AT&T drones are inspecting towers, may someday boost data rates

AT&T Drone Cell Tower Inspection

This post originally appeared on http://arstechnica.com/information-technology/2016/07/att-drones-are-inspecting-towers-may-someday-boost-data-rates/.

[Editor’s Note: AT&T is using drones to safely and quickly inspect towers, accessing parts of the tower that humans are unable to access.]

AT&T has begun using drones to inspect its cell towers and wants to eventually use the little flying machines to deliver more mobile data at large events.

Aerial inspections can be performed “more quickly and safely—and [drones can] even access parts of a tower that a human simply could not,” AT&T’s announcement yesterday said. Drones capture data from network sites and feed the data to AT&T systems, helping the carrier make changes to its network “in real time,” AT&T said.

AT&T—which is also working with Intel to test LTE-connected drones—has grander plans for its drone program. If all goes well, AT&T drones could “temporarily provid[e] enhanced LTE wireless coverage at the packed venue so you, along with thousands of others in attendance, can simultaneously send photos and videos to share the moment,” the company said.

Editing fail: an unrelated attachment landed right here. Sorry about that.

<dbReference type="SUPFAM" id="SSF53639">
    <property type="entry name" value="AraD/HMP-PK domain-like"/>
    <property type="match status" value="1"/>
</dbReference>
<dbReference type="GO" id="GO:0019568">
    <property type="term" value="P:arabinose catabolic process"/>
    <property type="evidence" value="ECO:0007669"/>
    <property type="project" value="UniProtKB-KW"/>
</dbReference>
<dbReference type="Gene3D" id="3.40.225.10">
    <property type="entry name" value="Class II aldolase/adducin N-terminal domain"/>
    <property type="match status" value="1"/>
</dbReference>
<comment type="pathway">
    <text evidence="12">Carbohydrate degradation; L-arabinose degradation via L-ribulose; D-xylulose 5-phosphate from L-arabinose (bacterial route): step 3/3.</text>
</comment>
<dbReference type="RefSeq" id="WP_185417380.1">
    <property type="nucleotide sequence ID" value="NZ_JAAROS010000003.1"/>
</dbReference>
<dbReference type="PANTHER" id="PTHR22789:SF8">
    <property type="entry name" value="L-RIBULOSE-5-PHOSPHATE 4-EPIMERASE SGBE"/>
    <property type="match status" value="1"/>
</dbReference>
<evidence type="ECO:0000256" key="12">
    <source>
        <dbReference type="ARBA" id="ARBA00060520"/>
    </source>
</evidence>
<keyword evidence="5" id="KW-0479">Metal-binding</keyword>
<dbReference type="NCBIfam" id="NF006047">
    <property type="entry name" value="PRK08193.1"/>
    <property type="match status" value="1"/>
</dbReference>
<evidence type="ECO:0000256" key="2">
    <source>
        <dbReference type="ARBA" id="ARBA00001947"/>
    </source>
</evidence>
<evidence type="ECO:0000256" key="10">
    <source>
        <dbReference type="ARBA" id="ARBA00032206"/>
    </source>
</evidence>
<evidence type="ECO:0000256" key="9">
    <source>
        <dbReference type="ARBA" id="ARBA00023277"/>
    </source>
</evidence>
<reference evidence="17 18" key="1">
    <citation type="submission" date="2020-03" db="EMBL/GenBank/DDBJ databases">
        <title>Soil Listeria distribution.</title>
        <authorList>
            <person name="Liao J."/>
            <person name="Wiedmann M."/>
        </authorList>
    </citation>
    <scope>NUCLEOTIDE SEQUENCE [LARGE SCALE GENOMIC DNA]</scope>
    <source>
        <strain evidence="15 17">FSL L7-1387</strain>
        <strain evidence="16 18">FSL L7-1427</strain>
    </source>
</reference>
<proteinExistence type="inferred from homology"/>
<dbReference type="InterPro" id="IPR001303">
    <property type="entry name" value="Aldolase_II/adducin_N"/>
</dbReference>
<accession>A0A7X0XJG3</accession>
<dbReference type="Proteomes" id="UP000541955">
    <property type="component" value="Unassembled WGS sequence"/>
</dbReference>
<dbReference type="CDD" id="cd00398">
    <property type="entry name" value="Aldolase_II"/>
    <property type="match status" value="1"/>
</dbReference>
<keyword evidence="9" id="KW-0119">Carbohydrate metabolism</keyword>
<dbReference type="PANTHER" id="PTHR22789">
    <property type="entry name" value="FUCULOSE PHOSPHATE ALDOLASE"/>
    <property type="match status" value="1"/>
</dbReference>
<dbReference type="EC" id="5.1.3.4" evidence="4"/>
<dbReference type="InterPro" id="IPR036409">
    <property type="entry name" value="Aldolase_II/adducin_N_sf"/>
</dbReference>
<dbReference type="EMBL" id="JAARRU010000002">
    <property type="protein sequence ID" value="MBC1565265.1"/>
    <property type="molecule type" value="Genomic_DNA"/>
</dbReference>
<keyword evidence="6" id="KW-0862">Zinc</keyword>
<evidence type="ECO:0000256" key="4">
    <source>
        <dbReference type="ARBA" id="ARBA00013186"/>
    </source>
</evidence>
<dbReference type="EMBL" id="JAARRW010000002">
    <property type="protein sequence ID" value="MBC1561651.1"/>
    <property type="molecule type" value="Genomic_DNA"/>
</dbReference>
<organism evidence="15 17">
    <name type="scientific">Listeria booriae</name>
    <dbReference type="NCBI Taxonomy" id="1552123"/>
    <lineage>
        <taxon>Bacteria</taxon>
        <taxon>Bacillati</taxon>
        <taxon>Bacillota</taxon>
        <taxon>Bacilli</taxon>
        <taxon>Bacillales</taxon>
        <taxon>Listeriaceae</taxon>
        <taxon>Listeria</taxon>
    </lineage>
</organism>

This would be achieved with “Flying COWs” (Cells on “Wings” instead of the usual “Wheels”) that could provide LTE at large events or network connections needed for rapid disaster response. “A Flying COW may even be able to provide coverage when a vehicle is unable to drive to a designated area,” AT&T said.

AT&T said it has been testing drones for a year to determine how they might improve its network, having assembled a team with “decades of military, flight control, and tech experience.” While AT&T didn’t provide a timeline for deploying Flying COWs, the company plans to demonstrate its drone research this week at its Shape Tech Expo in San Francisco.

The wireless carrier isn’t the first company to explore using drones for delivering Internet access. Both Google and Facebook are testing such technology, which could bring Internet coverage to remote areas that lack network infrastructure.

FacebookTwitterGoogle+Share

Leave a Reply